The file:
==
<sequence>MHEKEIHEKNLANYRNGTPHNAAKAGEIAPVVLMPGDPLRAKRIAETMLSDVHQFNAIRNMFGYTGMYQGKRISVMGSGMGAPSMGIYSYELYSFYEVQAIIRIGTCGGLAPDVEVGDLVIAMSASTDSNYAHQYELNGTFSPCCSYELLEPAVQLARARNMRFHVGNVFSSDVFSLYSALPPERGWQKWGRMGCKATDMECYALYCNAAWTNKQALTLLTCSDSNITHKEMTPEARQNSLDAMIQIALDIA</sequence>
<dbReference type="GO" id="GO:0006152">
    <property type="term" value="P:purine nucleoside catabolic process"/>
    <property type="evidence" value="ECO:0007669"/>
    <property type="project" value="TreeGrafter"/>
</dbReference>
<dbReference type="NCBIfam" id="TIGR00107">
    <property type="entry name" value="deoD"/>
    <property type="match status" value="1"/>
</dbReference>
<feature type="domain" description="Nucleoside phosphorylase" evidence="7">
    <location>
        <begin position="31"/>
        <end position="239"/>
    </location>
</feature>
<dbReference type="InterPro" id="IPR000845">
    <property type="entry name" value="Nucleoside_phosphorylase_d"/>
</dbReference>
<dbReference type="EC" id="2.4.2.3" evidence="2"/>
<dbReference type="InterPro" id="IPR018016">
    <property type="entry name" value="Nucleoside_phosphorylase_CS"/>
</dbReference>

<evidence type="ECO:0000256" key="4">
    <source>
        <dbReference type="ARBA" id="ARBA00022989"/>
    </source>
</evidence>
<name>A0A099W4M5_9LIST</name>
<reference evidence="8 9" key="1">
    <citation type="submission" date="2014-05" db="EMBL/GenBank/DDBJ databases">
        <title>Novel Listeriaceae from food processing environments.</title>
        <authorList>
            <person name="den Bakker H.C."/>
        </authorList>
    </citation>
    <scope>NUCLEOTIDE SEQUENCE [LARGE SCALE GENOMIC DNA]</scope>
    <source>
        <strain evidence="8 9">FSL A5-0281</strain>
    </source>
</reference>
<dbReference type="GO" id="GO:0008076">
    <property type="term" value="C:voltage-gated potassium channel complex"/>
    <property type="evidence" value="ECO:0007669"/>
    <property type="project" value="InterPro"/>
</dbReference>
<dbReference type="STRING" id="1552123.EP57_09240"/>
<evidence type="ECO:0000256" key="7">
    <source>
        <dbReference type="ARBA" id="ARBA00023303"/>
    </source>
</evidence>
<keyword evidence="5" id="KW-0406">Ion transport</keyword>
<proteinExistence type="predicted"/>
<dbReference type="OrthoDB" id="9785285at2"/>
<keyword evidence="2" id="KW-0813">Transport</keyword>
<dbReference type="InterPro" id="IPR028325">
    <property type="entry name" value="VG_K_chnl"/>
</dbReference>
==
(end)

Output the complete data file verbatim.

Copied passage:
<sequence>MHEKEIHEKNLANYRNGTPHNAAKAGEIAPVVLMPGDPLRAKRIAETMLSDVHQFNAIRNMFGYTGMYQGKRISVMGSGMGAPSMGIYSYELYSFYEVQAIIRIGTCGGLAPDVEVGDLVIAMSASTDSNYAHQYELNGTFSPCCSYELLEPAVQLARARNMRFHVGNVFSSDVFSLYSALPPERGWQKWGRMGCKATDMECYALYCNAAWTNKQALTLLTCSDSNITHKEMTPEARQNSLDAMIQIALDIA</sequence>
<dbReference type="GO" id="GO:0006152">
    <property type="term" value="P:purine nucleoside catabolic process"/>
    <property type="evidence" value="ECO:0007669"/>
    <property type="project" value="TreeGrafter"/>
</dbReference>
<dbReference type="NCBIfam" id="TIGR00107">
    <property type="entry name" value="deoD"/>
    <property type="match status" value="1"/>
</dbReference>
<feature type="domain" description="Nucleoside phosphorylase" evidence="7">
    <location>
        <begin position="31"/>
        <end position="239"/>
    </location>
</feature>
<dbReference type="InterPro" id="IPR000845">
    <property type="entry name" value="Nucleoside_phosphorylase_d"/>
</dbReference>
<dbReference type="EC" id="2.4.2.3" evidence="2"/>
<dbReference type="InterPro" id="IPR018016">
    <property type="entry name" value="Nucleoside_phosphorylase_CS"/>
</dbReference>

<evidence type="ECO:0000256" key="4">
    <source>
        <dbReference type="ARBA" id="ARBA00022989"/>
    </source>
</evidence>
<name>A0A099W4M5_9LIST</name>
<reference evidence="8 9" key="1">
    <citation type="submission" date="2014-05" db="EMBL/GenBank/DDBJ databases">
        <title>Novel Listeriaceae from food processing environments.</title>
        <authorList>
            <person name="den Bakker H.C."/>
        </authorList>
    </citation>
    <scope>NUCLEOTIDE SEQUENCE [LARGE SCALE GENOMIC DNA]</scope>
    <source>
        <strain evidence="8 9">FSL A5-0281</strain>
    </source>
</reference>
<dbReference type="GO" id="GO:0008076">
    <property type="term" value="C:voltage-gated potassium channel complex"/>
    <property type="evidence" value="ECO:0007669"/>
    <property type="project" value="InterPro"/>
</dbReference>
<dbReference type="STRING" id="1552123.EP57_09240"/>
<evidence type="ECO:0000256" key="7">
    <source>
        <dbReference type="ARBA" id="ARBA00023303"/>
    </source>
</evidence>
<keyword evidence="5" id="KW-0406">Ion transport</keyword>
<proteinExistence type="predicted"/>
<dbReference type="OrthoDB" id="9785285at2"/>
<keyword evidence="2" id="KW-0813">Transport</keyword>
<dbReference type="InterPro" id="IPR028325">
    <property type="entry name" value="VG_K_chnl"/>
</dbReference>